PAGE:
Too Much of a Good Thing?

The great variety and depth of information at The Daily Beast is undeniable. This site marries news aggregation and original reporting, producing a resource rich in current events for the user. But is the quality of information the only thing that influences the user’s decision to frequently visit the site? This post will explore the usability (how intuitive the site is, how easy a user can learn to navigate it) as well as user experience (how design plays a role in the way the user perceives her interaction with it) of The Daily Beast.

The screenshot above is what the user sees when first coming to the site. I have two first impressions when coming to this site. The first is a comforting one, as I see conventions in use: a rollover subject bar on top that highlights different topics and a search box on the top right hand side. The other is rather overwhelming, as I try to decide which story or headline to pay attention to. As you can see, there are three things on the top of the page vying for my attention (plus a stand-alone headline link at the top imploring me to click away from the main page). Only after staying on the page for a good couple seconds do I focus on the slideshow on the left and choose which story I will read. Yes, the pages are broken up into clearly defined areas. But, in my opinion, there are just too many of them placed too close to the top of the page.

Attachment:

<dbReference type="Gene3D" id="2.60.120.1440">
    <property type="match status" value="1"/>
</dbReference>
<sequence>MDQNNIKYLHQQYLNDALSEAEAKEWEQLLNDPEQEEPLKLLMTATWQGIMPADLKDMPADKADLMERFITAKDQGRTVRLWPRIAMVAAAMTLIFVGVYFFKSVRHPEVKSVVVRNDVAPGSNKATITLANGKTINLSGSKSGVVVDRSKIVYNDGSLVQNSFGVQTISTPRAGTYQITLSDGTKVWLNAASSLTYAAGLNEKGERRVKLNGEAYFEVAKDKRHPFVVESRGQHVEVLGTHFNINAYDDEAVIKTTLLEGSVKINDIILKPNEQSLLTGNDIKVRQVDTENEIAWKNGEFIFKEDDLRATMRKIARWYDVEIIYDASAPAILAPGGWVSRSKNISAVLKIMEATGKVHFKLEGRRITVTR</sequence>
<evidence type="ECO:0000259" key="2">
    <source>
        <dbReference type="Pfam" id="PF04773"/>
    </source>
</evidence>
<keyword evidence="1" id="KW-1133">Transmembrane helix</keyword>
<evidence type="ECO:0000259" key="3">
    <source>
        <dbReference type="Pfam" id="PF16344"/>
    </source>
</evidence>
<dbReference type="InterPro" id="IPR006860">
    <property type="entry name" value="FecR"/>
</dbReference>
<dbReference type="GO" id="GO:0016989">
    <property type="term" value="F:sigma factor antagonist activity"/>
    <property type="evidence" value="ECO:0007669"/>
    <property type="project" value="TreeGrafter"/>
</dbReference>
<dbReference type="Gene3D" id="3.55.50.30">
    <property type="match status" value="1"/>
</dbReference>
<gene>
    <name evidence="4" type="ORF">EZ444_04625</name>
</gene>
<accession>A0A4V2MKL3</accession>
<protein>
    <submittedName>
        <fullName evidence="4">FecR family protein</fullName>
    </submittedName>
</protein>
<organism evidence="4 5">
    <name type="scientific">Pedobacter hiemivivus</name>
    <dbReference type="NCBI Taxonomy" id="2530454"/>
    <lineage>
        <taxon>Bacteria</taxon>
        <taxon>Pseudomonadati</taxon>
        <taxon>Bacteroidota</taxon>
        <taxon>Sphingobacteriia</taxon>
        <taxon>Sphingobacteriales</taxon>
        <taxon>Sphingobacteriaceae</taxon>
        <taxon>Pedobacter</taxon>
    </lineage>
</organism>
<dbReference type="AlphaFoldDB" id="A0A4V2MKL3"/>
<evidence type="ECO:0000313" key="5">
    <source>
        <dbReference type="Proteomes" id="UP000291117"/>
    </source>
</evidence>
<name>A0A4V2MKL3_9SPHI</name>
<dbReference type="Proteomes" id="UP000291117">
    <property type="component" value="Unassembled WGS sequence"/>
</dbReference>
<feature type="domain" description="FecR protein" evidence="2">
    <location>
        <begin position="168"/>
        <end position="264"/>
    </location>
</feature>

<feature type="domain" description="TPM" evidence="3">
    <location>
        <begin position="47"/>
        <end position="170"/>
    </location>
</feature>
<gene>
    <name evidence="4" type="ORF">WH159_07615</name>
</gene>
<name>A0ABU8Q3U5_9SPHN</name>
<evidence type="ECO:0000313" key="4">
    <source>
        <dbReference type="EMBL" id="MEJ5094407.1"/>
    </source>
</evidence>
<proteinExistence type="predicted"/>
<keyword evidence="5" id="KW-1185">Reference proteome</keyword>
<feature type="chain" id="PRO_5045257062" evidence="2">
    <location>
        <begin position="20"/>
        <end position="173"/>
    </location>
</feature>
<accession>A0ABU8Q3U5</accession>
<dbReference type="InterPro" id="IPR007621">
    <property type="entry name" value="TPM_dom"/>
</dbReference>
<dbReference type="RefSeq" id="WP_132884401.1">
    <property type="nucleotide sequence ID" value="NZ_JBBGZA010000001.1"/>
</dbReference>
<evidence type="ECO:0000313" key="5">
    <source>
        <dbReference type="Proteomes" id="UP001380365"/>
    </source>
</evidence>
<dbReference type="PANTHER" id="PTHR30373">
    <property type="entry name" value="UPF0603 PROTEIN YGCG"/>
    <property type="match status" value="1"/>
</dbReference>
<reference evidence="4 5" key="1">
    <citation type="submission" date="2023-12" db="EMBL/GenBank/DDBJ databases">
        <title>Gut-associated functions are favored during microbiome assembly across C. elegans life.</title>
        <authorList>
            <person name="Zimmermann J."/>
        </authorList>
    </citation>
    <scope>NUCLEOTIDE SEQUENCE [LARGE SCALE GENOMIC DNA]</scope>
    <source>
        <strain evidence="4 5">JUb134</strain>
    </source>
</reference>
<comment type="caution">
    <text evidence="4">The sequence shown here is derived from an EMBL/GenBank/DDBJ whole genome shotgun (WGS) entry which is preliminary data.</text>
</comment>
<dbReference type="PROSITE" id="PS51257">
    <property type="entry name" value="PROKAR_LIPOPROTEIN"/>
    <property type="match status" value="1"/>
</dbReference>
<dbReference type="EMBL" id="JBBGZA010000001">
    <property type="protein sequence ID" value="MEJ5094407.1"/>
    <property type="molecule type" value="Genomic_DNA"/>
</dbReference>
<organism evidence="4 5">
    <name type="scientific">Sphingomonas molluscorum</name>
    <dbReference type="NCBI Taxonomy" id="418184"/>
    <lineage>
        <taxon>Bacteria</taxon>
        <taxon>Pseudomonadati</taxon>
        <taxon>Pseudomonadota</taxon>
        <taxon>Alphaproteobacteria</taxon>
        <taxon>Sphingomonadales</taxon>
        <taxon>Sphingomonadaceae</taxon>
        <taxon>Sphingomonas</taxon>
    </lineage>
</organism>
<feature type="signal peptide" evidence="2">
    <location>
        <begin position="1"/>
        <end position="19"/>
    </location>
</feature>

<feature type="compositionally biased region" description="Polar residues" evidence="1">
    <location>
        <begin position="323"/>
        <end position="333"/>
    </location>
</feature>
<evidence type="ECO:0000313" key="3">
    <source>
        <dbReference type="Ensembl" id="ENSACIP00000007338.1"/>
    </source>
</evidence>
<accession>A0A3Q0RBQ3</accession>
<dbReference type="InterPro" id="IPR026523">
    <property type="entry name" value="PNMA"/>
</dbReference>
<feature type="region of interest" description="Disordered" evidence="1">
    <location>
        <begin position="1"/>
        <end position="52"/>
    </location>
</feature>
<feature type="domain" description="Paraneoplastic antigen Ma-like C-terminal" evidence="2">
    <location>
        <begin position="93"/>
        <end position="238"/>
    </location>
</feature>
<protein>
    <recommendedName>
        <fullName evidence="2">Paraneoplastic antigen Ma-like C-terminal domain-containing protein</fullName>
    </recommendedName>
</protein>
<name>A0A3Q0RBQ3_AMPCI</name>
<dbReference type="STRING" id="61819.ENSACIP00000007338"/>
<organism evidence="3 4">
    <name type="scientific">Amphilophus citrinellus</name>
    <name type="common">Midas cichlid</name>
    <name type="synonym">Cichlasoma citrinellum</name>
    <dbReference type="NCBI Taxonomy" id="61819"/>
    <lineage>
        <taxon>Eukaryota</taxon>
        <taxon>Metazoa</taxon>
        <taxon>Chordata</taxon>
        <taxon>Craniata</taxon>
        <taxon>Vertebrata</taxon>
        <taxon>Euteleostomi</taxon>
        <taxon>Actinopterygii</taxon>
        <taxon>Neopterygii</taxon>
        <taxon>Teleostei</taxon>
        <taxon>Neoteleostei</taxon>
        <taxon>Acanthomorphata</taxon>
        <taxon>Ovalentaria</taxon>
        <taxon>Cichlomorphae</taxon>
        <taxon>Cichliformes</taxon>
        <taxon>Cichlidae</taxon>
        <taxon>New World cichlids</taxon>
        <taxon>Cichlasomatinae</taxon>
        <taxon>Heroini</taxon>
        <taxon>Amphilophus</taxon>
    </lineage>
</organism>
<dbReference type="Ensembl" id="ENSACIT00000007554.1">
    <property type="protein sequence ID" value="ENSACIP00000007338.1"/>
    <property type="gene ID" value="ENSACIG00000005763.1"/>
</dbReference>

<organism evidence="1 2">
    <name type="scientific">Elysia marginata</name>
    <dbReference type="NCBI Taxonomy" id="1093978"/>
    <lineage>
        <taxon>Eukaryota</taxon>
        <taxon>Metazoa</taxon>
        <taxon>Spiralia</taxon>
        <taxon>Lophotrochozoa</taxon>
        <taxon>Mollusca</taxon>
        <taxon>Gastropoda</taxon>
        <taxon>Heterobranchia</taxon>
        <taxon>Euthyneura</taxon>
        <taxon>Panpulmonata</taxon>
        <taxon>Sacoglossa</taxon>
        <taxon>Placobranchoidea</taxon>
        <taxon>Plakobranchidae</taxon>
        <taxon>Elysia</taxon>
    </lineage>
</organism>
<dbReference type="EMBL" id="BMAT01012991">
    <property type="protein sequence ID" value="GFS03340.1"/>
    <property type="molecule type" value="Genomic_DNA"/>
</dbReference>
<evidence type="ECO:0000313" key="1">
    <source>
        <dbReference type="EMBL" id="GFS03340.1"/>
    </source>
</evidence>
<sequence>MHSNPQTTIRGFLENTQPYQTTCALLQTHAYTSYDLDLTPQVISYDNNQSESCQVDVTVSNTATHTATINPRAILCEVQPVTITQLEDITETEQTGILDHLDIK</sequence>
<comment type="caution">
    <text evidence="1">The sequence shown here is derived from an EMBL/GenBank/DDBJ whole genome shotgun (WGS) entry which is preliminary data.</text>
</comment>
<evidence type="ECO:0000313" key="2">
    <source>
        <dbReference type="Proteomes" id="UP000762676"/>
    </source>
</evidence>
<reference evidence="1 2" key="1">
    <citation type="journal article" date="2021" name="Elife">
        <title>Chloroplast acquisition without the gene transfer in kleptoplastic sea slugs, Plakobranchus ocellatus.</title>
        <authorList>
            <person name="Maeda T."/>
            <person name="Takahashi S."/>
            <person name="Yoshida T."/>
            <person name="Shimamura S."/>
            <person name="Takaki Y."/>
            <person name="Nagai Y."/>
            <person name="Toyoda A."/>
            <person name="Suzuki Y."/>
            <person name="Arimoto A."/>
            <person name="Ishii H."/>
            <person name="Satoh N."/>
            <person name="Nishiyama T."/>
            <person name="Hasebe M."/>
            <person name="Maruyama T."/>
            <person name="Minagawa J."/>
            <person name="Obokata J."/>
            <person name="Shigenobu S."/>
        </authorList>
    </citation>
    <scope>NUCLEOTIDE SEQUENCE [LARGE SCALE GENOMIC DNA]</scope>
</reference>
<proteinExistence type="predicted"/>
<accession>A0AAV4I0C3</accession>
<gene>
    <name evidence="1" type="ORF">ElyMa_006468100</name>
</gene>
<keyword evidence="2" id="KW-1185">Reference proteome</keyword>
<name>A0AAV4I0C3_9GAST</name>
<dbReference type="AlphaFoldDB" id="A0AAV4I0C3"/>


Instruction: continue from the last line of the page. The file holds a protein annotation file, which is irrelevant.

There is no unnecessary noise in the background, yet I still feel rushed when I get to the site. Perhaps it’s the speed of the initial slideshow, flashing multiple stories in front of me all at once. Or maybe it’s all the bolded red and black text competing for my  (I like a lighter shade, or at least alternating between bold and light). However, I will have to admit, navigating through this site, especially when I navigate to another tab (all tabs after the homepage seem more manageable) makes me feel like I have achieved something. I feel intelligent and  somewhat accomplished looking through this site. The combination of clean design and lack of banner ads gives me a sense of dignified austerity when using the site- that is after I can get over the initial overwhelmingly cluttered feeling of the home page.

 

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